Building the future of automobiles, one zero-carbon car at a time
The predicted carbon and resource budgets for the automotive sector are being drastically surpassed. Car-based mobility is expected to increase by over 70% globally by 2030. This is taking place at a time when estimates indicate that in order to remain within a 1.5°C climate warming scenario, mobility emissions must decrease by around 50% by 2030.
The industry 4.0 is quickly taking hold across the board, and digitization, new technologies, and the rise of e-mobility are accelerating decarbonization. Decarbonization affects the entire industry ecosystem, including OEMs, suppliers, semi-finished goods, raw materials, recyclers, government agencies, and eventually end users.
The industry and its entire value chain must undergo considerable adjustments in order to attain net-zero carbon emissions and limit global warming to an increase in 1.5°C in line with the Paris Agreement. Building ecosystems for resource sharing and reuse, partnering with businesses, consumers, and governments, and collaborating to increase efficiency with fewer primary resources and more renewable energy sources are critical aspects to become more sustainable. The idea of a zero-carbon circular car — a vehicle that maximises its potential in terms of carbon efficiency and circularity — is an ambitious vision for the automotive value chain that might inspire all players in this ecosystem. Such a car would require net-zero carbon emissions both during production and for the duration of its lifetime, as well as net-zero material waste.
But how do we achieve this goal?
In the past few years, the automotive industry has made significant progress toward decarbonization, with a particular emphasis on electrifying vehicles. When a vehicle's life cycle is considered as a whole, vehicle manufacturing has traditionally generated the majority of the greenhouse gas (GHG) emissions. When compared to other GHG emitters such as material production or end-of-life material recovery, it is also the area where automakers have the greatest potential to create a positive impact. The greater efficiency of battery integration, the significance of lightweight design, the fulfilment of performance standards, and the development of advanced designs are among the problems being addressed by automakers today.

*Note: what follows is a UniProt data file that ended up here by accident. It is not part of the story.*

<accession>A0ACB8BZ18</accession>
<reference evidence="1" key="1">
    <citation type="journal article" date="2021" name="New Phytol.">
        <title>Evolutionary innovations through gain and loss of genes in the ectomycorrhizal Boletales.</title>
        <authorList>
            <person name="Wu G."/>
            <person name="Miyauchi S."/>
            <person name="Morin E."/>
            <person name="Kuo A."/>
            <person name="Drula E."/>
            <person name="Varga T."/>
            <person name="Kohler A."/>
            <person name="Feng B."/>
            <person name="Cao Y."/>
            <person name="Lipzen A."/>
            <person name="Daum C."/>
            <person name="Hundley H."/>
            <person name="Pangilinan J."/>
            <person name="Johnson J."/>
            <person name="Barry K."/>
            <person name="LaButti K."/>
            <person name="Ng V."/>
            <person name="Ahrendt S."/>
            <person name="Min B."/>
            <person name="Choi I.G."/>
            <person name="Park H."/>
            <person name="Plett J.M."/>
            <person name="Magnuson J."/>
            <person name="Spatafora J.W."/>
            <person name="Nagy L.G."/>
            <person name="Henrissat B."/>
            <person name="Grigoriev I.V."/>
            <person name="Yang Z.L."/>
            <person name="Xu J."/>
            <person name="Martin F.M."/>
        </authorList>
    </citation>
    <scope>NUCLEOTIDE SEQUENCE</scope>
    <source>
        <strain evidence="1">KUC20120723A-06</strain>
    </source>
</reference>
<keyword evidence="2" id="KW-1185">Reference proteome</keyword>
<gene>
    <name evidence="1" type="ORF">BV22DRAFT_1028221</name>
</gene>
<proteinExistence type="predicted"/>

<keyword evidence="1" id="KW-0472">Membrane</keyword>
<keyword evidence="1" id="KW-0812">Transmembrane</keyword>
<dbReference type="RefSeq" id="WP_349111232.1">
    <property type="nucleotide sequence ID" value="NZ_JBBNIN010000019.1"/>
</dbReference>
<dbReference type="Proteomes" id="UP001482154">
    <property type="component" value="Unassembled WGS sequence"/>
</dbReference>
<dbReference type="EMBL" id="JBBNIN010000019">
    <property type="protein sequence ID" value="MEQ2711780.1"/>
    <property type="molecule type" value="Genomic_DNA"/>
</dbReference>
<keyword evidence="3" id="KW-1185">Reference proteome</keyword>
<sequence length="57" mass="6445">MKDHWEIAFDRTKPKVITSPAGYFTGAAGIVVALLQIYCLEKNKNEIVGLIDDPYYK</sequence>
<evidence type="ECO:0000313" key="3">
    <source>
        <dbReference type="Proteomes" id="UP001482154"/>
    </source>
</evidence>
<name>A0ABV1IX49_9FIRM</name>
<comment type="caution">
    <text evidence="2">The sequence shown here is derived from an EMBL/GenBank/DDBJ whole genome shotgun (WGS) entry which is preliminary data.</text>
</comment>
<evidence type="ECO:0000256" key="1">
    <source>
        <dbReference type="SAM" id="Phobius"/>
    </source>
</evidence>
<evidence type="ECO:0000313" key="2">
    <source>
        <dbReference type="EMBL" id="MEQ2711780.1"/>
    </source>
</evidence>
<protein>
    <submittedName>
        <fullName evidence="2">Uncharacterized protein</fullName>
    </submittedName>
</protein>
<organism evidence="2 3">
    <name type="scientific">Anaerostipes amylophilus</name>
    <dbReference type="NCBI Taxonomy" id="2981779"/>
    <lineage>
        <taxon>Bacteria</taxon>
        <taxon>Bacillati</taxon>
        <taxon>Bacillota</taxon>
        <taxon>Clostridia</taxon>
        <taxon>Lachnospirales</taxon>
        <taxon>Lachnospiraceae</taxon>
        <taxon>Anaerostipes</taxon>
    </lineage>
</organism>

Within the concept of a circular economy, crude materials and products are designed, built, repaired, and reused so that, as far as conceivable, there's no more loss or wastage within the customary sense and raw materials stay within a closed circle of usage. Ideally, a car should not be wasted at the end of its lifetime but constitute a “material bank” (i.e., all parts of the car can be re-used for manufacturing new vehicles). While measures to close the loop during the production stage are continuous, we are still a long way away from cars serving as a source of valuable materials at the end of their lifecycles.
Novelis, a leading manufacturer of flat rolled aluminium, has implemented a closed loop recycling system with the support of its customers. Automobile manufacturers return aluminium scrap generated during the construction process. Novelis then recycles this into similar high-value products without any loss of quantity of aluminium. Not only does this enable a circular use of raw materials but also a closed loop where the need for primary aluminium is reduced drastically. This, in turn, reduces carbon emissions as the recycling of metal requires merely 5% of the energy that is required to produce primary aluminium.
To reach a position of carbon neutrality, it is important to source renewable energy. The entire automotive industry will depend on the availability and stability of renewable sources of energy. To reduce the overall stress on energy usage, it is important to use less energy-intensive processes. However, there are other pathways to reduce energy consumption. New and improved business models must have a circular approach at their centre. In the current vehicle manufacturing system, closing the recycling loop during production is a step that must be built upon. It will ensure that the future design structure of cars can promote the retrieval of materials and of production waste at the end of the vehicle's lifecycle.